I think the hardest part of homeschooling is lesson planning.
It’s really easy to over-plan and it’s really easy to plan too little. I’ve known some homeschool parents who have planned and scheduled every single lesson for a whole quarter, a whole semester, and even a whole year. This might seem like a good thing to do, and something that an organized person would want to do, but trust me it is not a good idea for a homeschool family to plan this way. Teachers who teach in public schools can plan like this, because they have to stick to a schedule to keep everyone in the class moving along at the same pace but the biggest perk of homeschool is that the home educating parent can move at the pace of the student.
Since students are a bit unpredictable, this means that a method to build in some flexibility is crucial.
The trick is to plan just enough.
It really is a skill and it does take practice along with some trial and error. I think of it as being much the same as learning to make bread. Some people just get it right immediately but most of us need a period of trial and error to figure out how to get something more out of the oven than a flat, heavy brick that no one wants to deal with, one that ends up either as a doorstop or in the trash. I don’t want to see you decide to use your lesson planning book for a doorstop!
I’ve tried to use those pre-printed lesson planners that you can find for sale all over the internet but that never worked out well for us. For one thing, I came to hate having to lug around a year’s worth of crossed out, erased, highlighted, and written-over lesson plans as well as months of blank ones. For another thing, the plans never exactly fit how we organized our homeschool. Some have boxes for things I don’t teach and no room to add in other things that I do teach. Some planners even have pages and pages of articles and other material we aren’t interested in and don’t need.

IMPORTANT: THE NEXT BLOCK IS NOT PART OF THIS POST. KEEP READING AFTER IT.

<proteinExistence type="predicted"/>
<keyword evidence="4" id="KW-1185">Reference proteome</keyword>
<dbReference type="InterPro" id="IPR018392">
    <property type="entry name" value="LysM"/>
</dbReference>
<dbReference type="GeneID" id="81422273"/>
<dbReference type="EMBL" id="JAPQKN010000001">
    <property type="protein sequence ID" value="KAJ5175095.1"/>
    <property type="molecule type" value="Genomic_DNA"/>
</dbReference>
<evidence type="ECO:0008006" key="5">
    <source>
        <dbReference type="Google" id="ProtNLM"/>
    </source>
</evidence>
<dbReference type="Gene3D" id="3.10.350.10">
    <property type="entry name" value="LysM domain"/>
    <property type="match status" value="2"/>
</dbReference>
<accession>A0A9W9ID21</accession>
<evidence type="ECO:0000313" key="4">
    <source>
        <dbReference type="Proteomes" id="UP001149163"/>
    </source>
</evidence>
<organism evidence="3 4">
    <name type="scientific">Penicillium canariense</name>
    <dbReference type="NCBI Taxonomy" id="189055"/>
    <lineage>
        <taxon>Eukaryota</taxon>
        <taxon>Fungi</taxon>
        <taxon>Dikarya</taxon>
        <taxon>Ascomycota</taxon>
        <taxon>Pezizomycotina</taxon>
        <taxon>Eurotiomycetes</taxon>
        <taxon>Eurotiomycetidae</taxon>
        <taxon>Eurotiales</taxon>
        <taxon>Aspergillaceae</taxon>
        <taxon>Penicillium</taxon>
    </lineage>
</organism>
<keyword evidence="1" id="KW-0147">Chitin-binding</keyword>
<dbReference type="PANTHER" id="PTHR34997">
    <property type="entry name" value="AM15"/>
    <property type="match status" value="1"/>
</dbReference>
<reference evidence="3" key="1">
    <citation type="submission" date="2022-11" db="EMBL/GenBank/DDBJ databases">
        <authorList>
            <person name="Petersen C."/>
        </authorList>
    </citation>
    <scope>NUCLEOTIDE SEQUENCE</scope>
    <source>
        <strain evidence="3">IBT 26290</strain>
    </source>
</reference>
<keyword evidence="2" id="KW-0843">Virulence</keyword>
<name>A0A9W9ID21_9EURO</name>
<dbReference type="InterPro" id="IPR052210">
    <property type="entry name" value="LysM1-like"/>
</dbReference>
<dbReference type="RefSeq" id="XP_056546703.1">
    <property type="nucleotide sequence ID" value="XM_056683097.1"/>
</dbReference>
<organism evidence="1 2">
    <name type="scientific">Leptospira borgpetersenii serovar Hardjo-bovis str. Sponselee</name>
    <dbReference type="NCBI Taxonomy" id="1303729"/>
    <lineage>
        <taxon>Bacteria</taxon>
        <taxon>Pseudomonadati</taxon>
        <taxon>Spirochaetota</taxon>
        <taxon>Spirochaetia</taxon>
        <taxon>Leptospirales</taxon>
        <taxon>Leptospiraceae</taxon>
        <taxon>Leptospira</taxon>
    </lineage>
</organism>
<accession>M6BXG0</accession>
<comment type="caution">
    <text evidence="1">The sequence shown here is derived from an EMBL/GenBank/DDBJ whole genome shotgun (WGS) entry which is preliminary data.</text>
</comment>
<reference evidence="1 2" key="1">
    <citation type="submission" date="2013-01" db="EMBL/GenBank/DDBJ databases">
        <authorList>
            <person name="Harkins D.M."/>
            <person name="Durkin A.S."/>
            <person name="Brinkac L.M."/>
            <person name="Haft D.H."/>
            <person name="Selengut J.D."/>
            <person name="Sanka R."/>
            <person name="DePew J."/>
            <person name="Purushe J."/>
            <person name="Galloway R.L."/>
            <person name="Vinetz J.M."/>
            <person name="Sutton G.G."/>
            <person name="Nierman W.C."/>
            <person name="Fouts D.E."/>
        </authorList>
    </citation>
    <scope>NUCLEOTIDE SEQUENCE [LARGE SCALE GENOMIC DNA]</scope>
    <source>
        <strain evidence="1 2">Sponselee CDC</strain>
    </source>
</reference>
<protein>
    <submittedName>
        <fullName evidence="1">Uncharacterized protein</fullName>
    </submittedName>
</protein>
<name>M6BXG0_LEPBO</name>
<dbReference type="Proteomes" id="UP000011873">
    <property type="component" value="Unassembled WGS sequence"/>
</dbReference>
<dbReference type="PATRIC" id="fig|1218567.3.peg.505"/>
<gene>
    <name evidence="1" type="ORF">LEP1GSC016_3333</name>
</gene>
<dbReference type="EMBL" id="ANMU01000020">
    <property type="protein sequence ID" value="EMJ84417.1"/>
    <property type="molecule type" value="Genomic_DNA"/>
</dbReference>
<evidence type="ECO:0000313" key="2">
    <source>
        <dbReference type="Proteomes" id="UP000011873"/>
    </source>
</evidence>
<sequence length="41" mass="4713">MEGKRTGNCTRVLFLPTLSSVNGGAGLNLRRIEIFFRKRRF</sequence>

The only solution was to try creating something on my own.
By the way, those homeschool parents who want to plan every daily lesson for a 180 day school year nearly always end up having to scrap the entire plan when their child either learns ‘too fast’ or needs more time on a given subject.
Other homeschool parents, in trying to avoid over-planning, sometimes end up under-planning and wake up on a given school day wondering ‘what do I teach today?’ or ‘Where the heck was I going with this?’.
Lesson planning is what drives most homeschool parents to groan ‘I wish someone else would plan this entire thing out for me!” and even drives some to the internet to purchase (over-priced) curriculum plans that spell out in exhaustive detail what to do each school day. I’ve seen plans that even tell the parent what to say aloud as they explain a concept. Save your money, this isn’t that hard. I can help you.
The first thing you need to decide is whether you want to use a paper planner or an online planner.
Are you a paper planning person or an online planning person? I was a paper planning person for years, but I really wanted to be an online planning person! I went through a lot of different types of planners!
I still don’t know whether I’m a paper planner or an online planner. This year it seems to be paper.
Currently I’m down to planning in one to two-week increments. I have a general idea of where I’m going beyond that, but life has been busy lately (when is it not?) and about all I can manage to get organized is a week or so at a time. Right now I’m using paper again. I made a plain old grid on my word processor and printed it out. You can have a peek if you like.
Yeah, it’s pretty basic. Last year I was an online planner and I had all these spiffy plans made up in OneNote, with links to websites and videos and all kinds of things. It was exhausting. I might do that again next year, but this year I’m going with the basic paper planner.
How do you plan your homeschool?